I wonder, what is the “look” that you have on the infant Jesus?

We have already allowed ourselves to come so far, allowing God to draw us and allowing our hearts to respond.  Why not let yourself to take a step further, to let yourself look on the infant Jesus—just look.  And allow yourself to notice what you notice, to feel what you feel, and to do or say what seems right to do or say.  For there is nothing more satisfying, nothing that gives our hearts more joy, more peace, than to let ourselves be drawn to, and come to love, this little one.

Lord of our lives

Homily for Sunday, November 25, 2018
Revelation 1:4b–8
Last Sunday After Pentecost—Christ the King Sunday

Soldiers_in_trenchThis past Veterans’ Day WBUR aired a special called “Exploring the Poetry of War.”  Host Deborah Becker and guests Robert Pinsky, a poet on faculty at BU, and Brian Turner, who wrote poetry about his Army service in Iraq, discussed things like: what should be considered essential literature about war, like the memoirs of Ulysses S. Grant, or You Know When the Men Are Gone, by Army wife Siobhan Fallon.  They shared with each other their favorite war poems, like Wilfred Owen’s “Dulce et decorum est,” or “Facing It,” by Yusef Komunyakaa.  They talked about the senselessness of war.  And they talked, too, about how it is that beautiful words could possibly go together with horrific violence.  At one point Becker asked Turner: “Why did you use poetry to describe what happens on the battlefield?”  Turner replied: Continue reading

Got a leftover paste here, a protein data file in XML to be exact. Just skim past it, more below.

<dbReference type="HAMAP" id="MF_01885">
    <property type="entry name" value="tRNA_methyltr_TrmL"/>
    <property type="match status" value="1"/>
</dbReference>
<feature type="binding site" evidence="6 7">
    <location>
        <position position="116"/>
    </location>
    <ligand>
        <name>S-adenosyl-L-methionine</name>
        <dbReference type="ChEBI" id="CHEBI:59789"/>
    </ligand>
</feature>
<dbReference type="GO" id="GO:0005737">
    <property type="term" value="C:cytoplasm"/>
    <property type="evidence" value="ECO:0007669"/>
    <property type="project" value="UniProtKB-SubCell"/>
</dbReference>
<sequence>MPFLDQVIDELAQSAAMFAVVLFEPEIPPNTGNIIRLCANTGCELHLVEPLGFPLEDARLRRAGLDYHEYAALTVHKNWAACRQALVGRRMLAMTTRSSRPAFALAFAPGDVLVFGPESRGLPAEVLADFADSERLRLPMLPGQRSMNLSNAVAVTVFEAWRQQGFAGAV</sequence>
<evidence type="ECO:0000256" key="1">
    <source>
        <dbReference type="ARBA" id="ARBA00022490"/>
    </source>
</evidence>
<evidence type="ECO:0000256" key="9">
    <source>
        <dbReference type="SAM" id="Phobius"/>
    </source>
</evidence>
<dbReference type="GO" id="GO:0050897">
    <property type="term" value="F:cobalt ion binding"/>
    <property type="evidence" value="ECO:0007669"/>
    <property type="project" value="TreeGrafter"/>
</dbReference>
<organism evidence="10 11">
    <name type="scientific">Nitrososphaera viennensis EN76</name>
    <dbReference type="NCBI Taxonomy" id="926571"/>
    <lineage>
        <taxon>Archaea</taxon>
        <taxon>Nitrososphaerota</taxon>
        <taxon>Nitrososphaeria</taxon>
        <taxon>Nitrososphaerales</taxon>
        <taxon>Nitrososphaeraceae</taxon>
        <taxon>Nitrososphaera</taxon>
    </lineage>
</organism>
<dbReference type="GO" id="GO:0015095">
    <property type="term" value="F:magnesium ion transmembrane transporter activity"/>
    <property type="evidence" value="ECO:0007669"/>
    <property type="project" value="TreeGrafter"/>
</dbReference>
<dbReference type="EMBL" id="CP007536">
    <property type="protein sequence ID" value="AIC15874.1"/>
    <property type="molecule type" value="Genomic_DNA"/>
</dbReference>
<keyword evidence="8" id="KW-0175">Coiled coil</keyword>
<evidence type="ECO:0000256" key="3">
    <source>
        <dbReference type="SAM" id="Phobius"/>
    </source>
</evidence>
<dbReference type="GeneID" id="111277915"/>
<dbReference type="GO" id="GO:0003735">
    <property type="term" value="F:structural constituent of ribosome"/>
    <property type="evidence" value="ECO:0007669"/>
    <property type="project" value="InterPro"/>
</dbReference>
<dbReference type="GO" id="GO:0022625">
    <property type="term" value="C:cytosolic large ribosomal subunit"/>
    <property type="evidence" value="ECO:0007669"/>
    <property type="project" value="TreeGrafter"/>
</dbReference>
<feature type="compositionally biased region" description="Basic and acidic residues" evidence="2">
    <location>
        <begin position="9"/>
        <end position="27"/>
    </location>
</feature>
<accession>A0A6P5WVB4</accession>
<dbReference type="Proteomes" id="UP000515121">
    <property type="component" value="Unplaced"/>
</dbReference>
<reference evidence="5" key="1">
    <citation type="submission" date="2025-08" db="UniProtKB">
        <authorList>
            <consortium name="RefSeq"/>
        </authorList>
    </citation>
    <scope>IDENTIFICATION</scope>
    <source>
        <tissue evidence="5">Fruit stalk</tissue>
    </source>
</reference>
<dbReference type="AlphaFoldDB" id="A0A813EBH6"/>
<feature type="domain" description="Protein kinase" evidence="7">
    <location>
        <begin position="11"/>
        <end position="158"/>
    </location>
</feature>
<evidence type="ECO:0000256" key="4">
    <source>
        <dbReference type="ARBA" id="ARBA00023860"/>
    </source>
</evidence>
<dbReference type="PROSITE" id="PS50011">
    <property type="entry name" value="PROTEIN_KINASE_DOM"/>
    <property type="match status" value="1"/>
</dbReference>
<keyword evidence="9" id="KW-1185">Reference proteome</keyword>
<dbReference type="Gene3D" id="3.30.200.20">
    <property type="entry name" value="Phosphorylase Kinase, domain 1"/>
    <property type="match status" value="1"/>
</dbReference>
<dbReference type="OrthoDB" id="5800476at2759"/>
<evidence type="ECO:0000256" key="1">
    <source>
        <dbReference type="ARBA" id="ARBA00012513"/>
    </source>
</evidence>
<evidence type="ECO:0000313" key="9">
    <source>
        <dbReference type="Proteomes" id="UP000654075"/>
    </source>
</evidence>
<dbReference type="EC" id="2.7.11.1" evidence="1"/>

For All the Saints

Homily for Sunday, November 4, 2018
All Saints’

OrdoCalendarIt is easy to forget, when we are here on Sundays, that the Church’s calendar is quite busy during the week.  And when I say that the Church’s calendar is busy during the week, I don’t mean our mid-week meetings or Wednesday evening services, or all the activity with the Food Pantry and Birthday Wishes.  When I say that the Church’s calendar is quite busy during the week, I mean that the Church’s liturgical “Kalendar” is filled with the commemorations of saints.  For example, this week Tuesday is the feast day of William Temple, the Archbishop of Canterbury during the war.  Wednesday is the feast day of Willibrord, an 8th century missionary and the first Archbishop of Utrecht in the Netherlands.  Saturday is the feast day of Leo the Great, a fifth century Pope best known for his concise statement of Christ being two Natures in one Person.  And—if you really get into it—you can go online and google “Episcopal saints calendar” and explore those saints whose commemorations have been proposed but who yet await official approval.  On that list are all of the above commemorations plus… Lili_uokalaniThursday is the commemoration of St. Elizabeth of the Trinity, a Carmelite nun and mystic from the turn of the last century, and Friday is of Louise DeKoven Brown, an early 20th century American philanthropist, social reformer and suffragist.  Save for tomorrow, every day this week is the feast day of a saint; indeed, of the 30 days in November, 25 are saints’ days.  (November has some great saints: Lili’uokalani, the Last Monarch of Hawaii; St. Herman of Alaska, a Russian Orthodox monk and missionary to Alaska; the writer C.S. Lewis, and also Sojourner Truth.)  These and other saints give witness to the many ways in which the Spirit manifests the life of Christ in the Church’s members. Continue reading

Consecration Sunday

Sermon given by the Rev. Skip Windsor
Pentecost XXIII
Mark 10:46–52
October 28, 2018